This has been an amazing opportunity and has taught me a lot, and I have gained a lot of insight into the Criminal Justice program, here in Ireland. My advice for anyone who chooses to take part in the exchange program, is to take advantage of everything Ireland has to offer but provide yourself with balance. Adjusting to the curriculum was a bit of an obstacle, because the grading system is different but if you preplan your trips and make sure you dedicate time to all your assignments you’ll be “grand” (as the Irish say)!
Throughout my time at the Waterford Institute of Technology, WIT, I have gained a lot of insight into how Ireland works in terms of the criminal justice system, specifically gender equality and human rights in Ireland, as well as insight into the Irish prison system. Throughout each of my classes, I have constantly found myself comparing the differences in the criminal justice system in Canada and Ireland. For my essay in my Irish Fundamental Rights class, I wrote a comparative analysis on Canada and Ireland with regards to human rights and the refugee process. One thing remained prominent in my mind throughout writing this essay is the fact that Canada’s humanitarian and compassionate approach to resettling refugees is looked up to worldwide. It’s one thing to read about the differences between two countries in a textbook but it’s a completely different thing to experience it by actually living it in an Irish school, amongst Irish teachers and students. I knew that during my time in Ireland, I’d learn a lot about Ireland, but I was also surprised to find that I’ve actually learned a lot about Canada as well.
November marked a very busy month for Jaymi and I, as we both found ourselves immersed in case laws, studies, and statistics, all in preparation for submitting our final essays for December 1st. Needless to say, December 1st arrived a lot sooner than expected but luckily for us, we had started our essays well in advance. When the essay due date finally arrived, I found it to be a very bittersweet moment. On one hand, I was happy to finally have finished my essays, but on the other hand, I knew that my time in Ireland was coming to an end. The teachers at WIT have been so helpful and really helped in making my transition into an Irish school a lot easier.
From the beginning of the semester until December 2nd, Jaymi and I had been volunteering with an after school program. Our volunteer duties consisted of helping the children with their homework and then playing sports with them afterwards. After being with the children on a weekly basis, our final volunteer day with them was really sad as we knew that we wouldn’t be seeing them again. On our last day, Colm, the program coordinator, told Jaymi and I that he would be sending us graduation pictures of all of the children, which would serve as a reminder of our volunteer experience.
Now that my essays have been handed in, and volunteer work has come to an end, it’s time to study for my final exam.
Winterville has come to Waterford, and it is really putting me in the Christmas spirit. The streets are all glowing with lights, and there are a few trees decorated throughout the main part of town. A few local vendors have set up “pop up shops” that are open every day, so the town is beginning to always be full of people. They have put a carousel in the middle of the city square, and a Ferris wheel just down the road. I have yet to take part in either of these, but I have promised to make a night out of it after I finish my final exam.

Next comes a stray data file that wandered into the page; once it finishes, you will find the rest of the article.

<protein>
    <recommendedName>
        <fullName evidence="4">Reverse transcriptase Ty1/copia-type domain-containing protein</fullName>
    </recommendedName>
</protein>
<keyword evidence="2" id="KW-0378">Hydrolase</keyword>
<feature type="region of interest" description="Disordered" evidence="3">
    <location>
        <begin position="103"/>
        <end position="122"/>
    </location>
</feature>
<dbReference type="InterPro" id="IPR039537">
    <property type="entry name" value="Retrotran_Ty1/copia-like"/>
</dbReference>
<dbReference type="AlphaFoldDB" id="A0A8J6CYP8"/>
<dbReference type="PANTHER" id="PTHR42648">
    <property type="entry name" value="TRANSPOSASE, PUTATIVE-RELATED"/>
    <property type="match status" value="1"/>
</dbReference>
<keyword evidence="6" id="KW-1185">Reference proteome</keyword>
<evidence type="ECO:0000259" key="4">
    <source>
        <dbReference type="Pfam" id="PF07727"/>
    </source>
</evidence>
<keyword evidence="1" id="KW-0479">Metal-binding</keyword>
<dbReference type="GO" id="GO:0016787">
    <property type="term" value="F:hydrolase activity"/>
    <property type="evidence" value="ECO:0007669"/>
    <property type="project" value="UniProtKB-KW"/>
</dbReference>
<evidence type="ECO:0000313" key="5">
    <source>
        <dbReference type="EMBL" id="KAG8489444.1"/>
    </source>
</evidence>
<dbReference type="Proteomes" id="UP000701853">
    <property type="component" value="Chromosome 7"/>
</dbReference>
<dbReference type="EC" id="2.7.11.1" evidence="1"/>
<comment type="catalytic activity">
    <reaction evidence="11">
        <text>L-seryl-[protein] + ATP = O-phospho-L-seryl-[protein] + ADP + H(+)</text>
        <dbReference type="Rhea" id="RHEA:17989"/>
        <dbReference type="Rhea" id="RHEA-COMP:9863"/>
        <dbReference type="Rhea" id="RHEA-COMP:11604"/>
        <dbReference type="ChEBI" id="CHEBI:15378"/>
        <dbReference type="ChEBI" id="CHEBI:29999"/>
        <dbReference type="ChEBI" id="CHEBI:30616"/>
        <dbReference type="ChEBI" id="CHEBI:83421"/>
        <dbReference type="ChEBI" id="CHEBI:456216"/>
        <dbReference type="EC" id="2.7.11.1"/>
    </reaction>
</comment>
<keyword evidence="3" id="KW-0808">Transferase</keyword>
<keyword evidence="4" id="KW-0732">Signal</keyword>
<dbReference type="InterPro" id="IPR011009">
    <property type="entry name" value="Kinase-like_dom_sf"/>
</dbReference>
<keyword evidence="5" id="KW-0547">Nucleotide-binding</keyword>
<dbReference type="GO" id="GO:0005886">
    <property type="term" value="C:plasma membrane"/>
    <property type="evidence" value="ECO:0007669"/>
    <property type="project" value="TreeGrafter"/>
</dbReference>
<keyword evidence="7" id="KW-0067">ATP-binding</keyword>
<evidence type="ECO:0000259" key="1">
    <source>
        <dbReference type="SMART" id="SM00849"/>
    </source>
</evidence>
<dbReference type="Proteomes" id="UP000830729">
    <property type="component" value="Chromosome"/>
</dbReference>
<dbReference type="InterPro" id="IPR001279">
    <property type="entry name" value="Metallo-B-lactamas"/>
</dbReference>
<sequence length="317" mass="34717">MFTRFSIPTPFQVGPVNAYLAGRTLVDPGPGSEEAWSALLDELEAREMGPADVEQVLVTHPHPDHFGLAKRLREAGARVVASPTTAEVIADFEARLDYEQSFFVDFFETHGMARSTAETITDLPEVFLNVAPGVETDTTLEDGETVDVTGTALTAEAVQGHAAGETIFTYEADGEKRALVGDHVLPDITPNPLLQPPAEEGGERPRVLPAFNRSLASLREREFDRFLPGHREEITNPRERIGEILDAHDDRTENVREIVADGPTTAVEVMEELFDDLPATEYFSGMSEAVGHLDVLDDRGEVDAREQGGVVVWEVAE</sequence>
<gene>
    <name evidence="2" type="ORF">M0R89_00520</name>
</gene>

My friend, Damir, took me to the ice rink that was set up for Christmas. It’s just a two minute walk from city centre, near the main bus station. It costs €13, and includes your skates and an hour of skating. The time slots start on the hour, and since we went midweek is was not busy. I believe the last time I had been ice skating was in high school, so it took me a little while to get the hang of it but after a few laps of the rink I did not feel the need to hang on the rail anymore. Although, one child passed me by about 50 times, skating backwards, forwards and turning, while I barely let one leg off the ice and had to stop by skating into the boards. To each their own though. Christmas music played in the background and in the middle of the rink was a Christmas tree glowing with blue lights.
The next day, my friend’s Adam and Jen, took Connie and I on an adventure to the Comeragh Mountains which are located about an hour outside of Waterford. I was surprised when I arrived, as I had imagined a hill, however I was completely wrong. The hike was stunning, the mountain was clear which gave a spectacular view the entire way up and there were sheep everywhere. The sky was clear, which was lucky as the weather has started to become quite wet.
The only problem that we encountered was the wind, which ended up knocking me over and taking me for a slide a couple of times. The hike took just over two hours by the time we had reached the lake. Of course, we stopped for a rest and photo shoots here and there. The lake was crystal clear and the land around it was completely untouched. It was absolutely breathtaking. After spending an hour looking around and trying to find a cave, we decided to head back down the mountain. That took a while as it hard rained a fair bit, and everything was excessively slippery.
On the way home from the mountain, Adam drove us to the Copper Coast so we could see another lookout point. The beach will always be my favourite place in the world, and this particular view reminded me a lot of Australia for some reason. The cliffs, however, are quite terrifying because it makes a person realize how high up they are and when the wind was blowing I found myself crawling on the ground for extra protection (one can never be too careful!). I even decided to take a plunge in the ocean, but only got half my body in. It only took a few seconds to adjust to the water, and it was not nearly as cold as everyone had me thinking it would be. If I had brought a towel I would have completely dunked my body, or at least that’s what I keep telling myself.
Back home, at Riverwalk, it was time to study. Although I was thankful for the adventures the last two days, my final exam for Incarceration and the Law was fast approaching and I needed to dedicate as much time as I could to studying. My final is worth 100% of my grade, and it’s broken down into essay questions. No multiple choice and no short answers. I know I will do well, but my nerves always take over. Wish me luck!